|Publication number||USRE40227 E1|
|Application number||US 10/616,530|
|Publication date||Apr 8, 2008|
|Filing date||Jul 10, 2003|
|Priority date||Nov 21, 1985|
|Publication number||10616530, 616530, US RE40227 E1, US RE40227E1, US-E1-RE40227, USRE40227 E1, USRE40227E1|
|Inventors||Sanford Cobb, Jr.|
|Original Assignee||3M Innovative Properties Company|
|Export Citation||BiBTeX, EndNote, RefMan|
|Patent Citations (38), Non-Patent Citations (6), Referenced by (8), Classifications (36)|
|External Links: USPTO, USPTO Assignment, Espacenet|
This is a continuation of application Ser. No. 07/218,087 filed Jul. 12, 1988, now U.S. Pat. No. 4,906,070 which was a continuation of application Ser. No. 06/903,655 filed Sept. 5, 1986, now abandoned, which was a continuation-in-part of applications Ser. No. 06/799,869 filed Nov. 21, 1985, now abandoned, and Ser. No. 06/819,118 filed Jan. 15, 1986, now abandoned.
The present invention relates to a thin, flexible film made of a transparent material having a structured surface on one side and a smooth surface opposite the structured surface on the other side, one aspect of which is that the combination of surfaces may totally internally reflect light.
It is well known, to those skilled in the art, to form thin, flexible films structured on one side to deflect light, as illustrated in U.S. Pat. No. 2,248,638. In addition, mirrors have been used to reflect light and the making of mirrors is also well known to those skilled in the art as described in, for example, U.S. Pat. No. 2,723,919. However, there are limitations associated with the use of mirrors. Commercially available mirrors, even when new, have limited reflectivities that normally range from about 75% to about 95%, and, when, with the passing of time, the reflective coating becomes tarnished, the efficiency decreases.
The principle of total internal reflection has been recognized by optical engineers, as an alternative to mirrors, for many decades for reflectors and luminairs, as illustrated in U.S. Pat. Nos. 2,175,067 and 4,260,220. Its application can be found in various optical instruments, for example, the porro prisms in certain binoculars, the amici roof prisms used in certain types of periscopes, and the roof prisms used in certain types of single lens reflex cameras. However, such devices are massive and bulky.
The present invention affords an improved thin, flexible film made of a transparent material having a structured surface on one side which will achieve total internal reflection so that light, incident within certain angular ranges, is totally internally reflected. In addition, since the improved film requires no coating, it is capable of maintaining its efficiency over long periods of time. Finally, because of the film's flexibility, it can be formed into a variety of shapes and utilized in several ways.
The present invention provides a novel thin, flexible film made of a suitable transparent material, which has a structured surface on one side and a smooth surface opposite the structured surface on the other side. The structured surface consists of a linear array of miniature substantially right angled isosceles prisms arranged side-by-side to form a plurality of peaks and grooves. When the film is in a planar position, the perpendicular sides of each prism make an angle of approximately 45░ with the smooth surface opposite the structured surface. In addition, when the film is curled or arched, the smooth surface lies in a smooth continuous arcuate curve and incident light striking the concave side of the film, within certain angular ranges, is totally internally reflected.
The ability to maintain reflectivity when the smooth surface lies in an arcuate curve results in the film being able to be utilized in a variety of ways. For example, the flexibility of the film allows it to be used as a concentrator of solar energy when applied onto a trough.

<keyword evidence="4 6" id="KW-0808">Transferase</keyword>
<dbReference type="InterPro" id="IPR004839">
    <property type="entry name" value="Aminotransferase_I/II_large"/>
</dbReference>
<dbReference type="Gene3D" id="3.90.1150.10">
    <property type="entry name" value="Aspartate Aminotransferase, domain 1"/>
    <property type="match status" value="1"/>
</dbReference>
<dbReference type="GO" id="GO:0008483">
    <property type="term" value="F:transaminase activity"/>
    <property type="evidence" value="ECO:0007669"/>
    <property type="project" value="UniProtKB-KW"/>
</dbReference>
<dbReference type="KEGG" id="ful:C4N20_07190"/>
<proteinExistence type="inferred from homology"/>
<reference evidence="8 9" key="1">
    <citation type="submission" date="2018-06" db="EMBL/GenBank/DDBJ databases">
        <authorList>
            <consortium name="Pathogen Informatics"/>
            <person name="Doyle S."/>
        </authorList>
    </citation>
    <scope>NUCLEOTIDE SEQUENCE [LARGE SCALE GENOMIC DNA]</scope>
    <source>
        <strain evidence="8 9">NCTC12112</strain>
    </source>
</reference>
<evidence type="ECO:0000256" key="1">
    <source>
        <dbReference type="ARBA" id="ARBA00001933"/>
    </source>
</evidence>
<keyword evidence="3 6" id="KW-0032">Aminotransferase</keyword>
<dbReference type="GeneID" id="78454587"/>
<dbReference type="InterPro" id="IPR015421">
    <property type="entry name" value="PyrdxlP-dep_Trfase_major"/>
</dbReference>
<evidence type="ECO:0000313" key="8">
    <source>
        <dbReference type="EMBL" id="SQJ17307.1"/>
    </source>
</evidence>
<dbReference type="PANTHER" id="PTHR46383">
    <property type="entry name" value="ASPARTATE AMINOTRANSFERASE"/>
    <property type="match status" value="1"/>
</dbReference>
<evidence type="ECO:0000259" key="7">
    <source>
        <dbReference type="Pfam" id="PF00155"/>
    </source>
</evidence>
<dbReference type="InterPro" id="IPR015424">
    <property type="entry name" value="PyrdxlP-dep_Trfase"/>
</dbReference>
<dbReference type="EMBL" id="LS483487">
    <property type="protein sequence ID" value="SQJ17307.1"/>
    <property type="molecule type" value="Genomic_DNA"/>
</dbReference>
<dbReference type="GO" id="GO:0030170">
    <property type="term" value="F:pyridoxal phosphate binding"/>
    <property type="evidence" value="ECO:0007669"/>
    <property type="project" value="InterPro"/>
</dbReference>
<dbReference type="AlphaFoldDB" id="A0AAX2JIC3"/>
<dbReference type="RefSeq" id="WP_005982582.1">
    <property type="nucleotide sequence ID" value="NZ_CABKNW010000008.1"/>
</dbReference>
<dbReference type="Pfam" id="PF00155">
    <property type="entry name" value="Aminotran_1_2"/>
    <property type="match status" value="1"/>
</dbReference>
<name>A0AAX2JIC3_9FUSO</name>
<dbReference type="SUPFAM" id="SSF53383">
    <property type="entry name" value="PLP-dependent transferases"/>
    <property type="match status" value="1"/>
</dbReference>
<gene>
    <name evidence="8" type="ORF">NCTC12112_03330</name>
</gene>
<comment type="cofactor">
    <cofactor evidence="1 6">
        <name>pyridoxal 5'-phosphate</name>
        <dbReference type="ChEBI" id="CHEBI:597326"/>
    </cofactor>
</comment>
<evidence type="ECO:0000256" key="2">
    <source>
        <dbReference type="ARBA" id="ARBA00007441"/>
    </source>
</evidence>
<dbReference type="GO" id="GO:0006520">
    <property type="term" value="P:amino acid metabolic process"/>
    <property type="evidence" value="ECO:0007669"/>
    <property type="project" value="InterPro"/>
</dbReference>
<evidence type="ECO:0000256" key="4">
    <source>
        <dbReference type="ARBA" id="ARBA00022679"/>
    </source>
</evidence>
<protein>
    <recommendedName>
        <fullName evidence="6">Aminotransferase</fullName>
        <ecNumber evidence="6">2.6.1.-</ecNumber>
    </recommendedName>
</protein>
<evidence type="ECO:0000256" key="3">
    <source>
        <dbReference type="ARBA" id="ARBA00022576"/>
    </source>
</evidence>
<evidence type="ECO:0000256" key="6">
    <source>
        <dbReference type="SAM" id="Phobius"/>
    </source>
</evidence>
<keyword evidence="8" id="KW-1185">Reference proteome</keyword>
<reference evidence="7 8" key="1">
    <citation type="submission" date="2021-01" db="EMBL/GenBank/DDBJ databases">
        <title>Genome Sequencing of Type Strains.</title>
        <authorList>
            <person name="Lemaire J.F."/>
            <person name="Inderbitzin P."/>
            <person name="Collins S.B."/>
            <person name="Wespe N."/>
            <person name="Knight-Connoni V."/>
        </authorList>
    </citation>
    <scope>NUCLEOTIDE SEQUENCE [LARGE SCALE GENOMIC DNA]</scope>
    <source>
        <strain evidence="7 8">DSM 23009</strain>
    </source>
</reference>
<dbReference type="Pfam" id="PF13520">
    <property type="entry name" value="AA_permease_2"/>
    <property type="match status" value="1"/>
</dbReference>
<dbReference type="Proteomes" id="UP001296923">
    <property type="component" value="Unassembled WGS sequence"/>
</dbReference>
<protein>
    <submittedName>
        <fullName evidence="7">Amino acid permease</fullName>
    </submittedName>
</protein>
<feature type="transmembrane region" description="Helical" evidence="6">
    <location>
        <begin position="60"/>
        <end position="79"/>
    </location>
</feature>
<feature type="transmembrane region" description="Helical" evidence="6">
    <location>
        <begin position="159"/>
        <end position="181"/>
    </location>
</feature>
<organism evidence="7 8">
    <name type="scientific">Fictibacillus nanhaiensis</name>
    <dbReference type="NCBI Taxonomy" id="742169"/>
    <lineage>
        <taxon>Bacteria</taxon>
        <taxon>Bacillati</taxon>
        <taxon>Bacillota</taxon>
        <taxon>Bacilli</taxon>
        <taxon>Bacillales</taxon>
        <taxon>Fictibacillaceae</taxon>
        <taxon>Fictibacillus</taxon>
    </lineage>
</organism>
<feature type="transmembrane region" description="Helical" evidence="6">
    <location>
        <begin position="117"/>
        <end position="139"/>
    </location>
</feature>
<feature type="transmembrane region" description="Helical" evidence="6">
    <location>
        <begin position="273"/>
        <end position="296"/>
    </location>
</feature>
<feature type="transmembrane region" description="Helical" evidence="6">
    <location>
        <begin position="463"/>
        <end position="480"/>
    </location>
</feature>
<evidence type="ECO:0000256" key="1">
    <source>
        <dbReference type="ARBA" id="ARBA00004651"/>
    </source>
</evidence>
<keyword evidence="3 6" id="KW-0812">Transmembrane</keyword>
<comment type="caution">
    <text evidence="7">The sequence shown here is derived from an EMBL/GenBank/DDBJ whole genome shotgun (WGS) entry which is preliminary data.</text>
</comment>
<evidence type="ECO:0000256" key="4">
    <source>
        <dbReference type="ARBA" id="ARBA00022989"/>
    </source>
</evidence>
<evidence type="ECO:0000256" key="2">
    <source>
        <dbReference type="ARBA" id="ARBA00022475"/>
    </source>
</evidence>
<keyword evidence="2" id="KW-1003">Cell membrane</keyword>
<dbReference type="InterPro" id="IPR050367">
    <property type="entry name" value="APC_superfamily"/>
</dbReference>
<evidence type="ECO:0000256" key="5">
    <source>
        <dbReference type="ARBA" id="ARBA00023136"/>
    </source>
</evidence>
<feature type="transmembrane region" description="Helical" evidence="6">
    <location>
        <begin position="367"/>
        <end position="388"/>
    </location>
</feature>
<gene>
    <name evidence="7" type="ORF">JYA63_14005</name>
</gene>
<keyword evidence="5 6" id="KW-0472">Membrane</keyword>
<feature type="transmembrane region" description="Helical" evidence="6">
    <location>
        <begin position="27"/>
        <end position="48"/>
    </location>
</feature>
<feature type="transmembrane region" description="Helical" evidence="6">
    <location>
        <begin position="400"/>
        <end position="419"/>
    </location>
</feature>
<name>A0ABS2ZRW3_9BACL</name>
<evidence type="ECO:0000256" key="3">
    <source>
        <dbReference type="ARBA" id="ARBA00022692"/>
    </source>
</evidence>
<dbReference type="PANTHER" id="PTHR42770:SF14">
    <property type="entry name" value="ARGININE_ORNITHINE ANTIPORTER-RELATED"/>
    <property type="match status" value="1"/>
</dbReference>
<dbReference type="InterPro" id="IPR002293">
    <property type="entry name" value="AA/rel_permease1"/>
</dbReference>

A particular advantage of the film's flexibility is that it can be formed into a conduit or optical tunnel having a variety of cross-sectional shapes with the linear array of right angled isosceles prisms disposed parallel, orthogonally, or at any angle to the axis of the conduit. However, light will only be totally internally reflected and transported along the conduit if it is properly directed into the conduit. Further, the performance of the conduit can be manipulated so that the conduit acts as an illuminator by permitting a controlled amount of light leakage.
The present invention will be more fully described with reference to the accompanying drawings wherein like reference numerals identify corresponding components, and:
The structured surface 12 includes a linear array of miniature substantially right angled isosceles prisms 16 arranged side-by-side in parallel relationship to form a plurality of peaks 17 and grooves 18 running the length of the film 10, as illustrated in
The particular material used for the film 10 may vary, but it is intended that the material be normally flexible, and yet may not have sufficient strength to be self supporting in particular applications. The flexibility of the film 10 can best be defined as the ability to be curled so that the smooth surface 14 is a smooth continuous arcuate curve having no discernable discontinuities, such as kinks, fractures, segments, or the like. It is, however, essential that the material be transparent, and preferably homogeneous and isotropic. Useful polymeric materials for this purpose are commercially available, for example, acrylics and polycarbonates having nominal indices of refraction of 1.493 and 1.586, respectively. Other useful polymers are polypropylene, polyurethane, polystyrene, polyvinyl chloride, and the like. The particular polymeric material selected is not significant to the invention hereof, so long as it provides the described function. Normally, the manufacturers of this product will select the best commercially available polymeric material based upon price, application and manufacturing process. However, polycarbonates are of particular interest because of their high indices of refraction and physical properties.
There are several ways to continuously mass produce the film of the present invention which are well known to those skilled in the art, for example as illustrated in U.S. Pat. Nos. 3,689,346, 4,244,683, 4,576,850 and U.K. Patent Application No. GB2,127,344A, the disclosures of which are hereby incorporated by reference. In addition, previous methods for mass producing rigid sheets have also included compression molding, casting or calendering. The particular manufacturing process is not essential to the present invention, and is a matter of choice based upon economics and availability.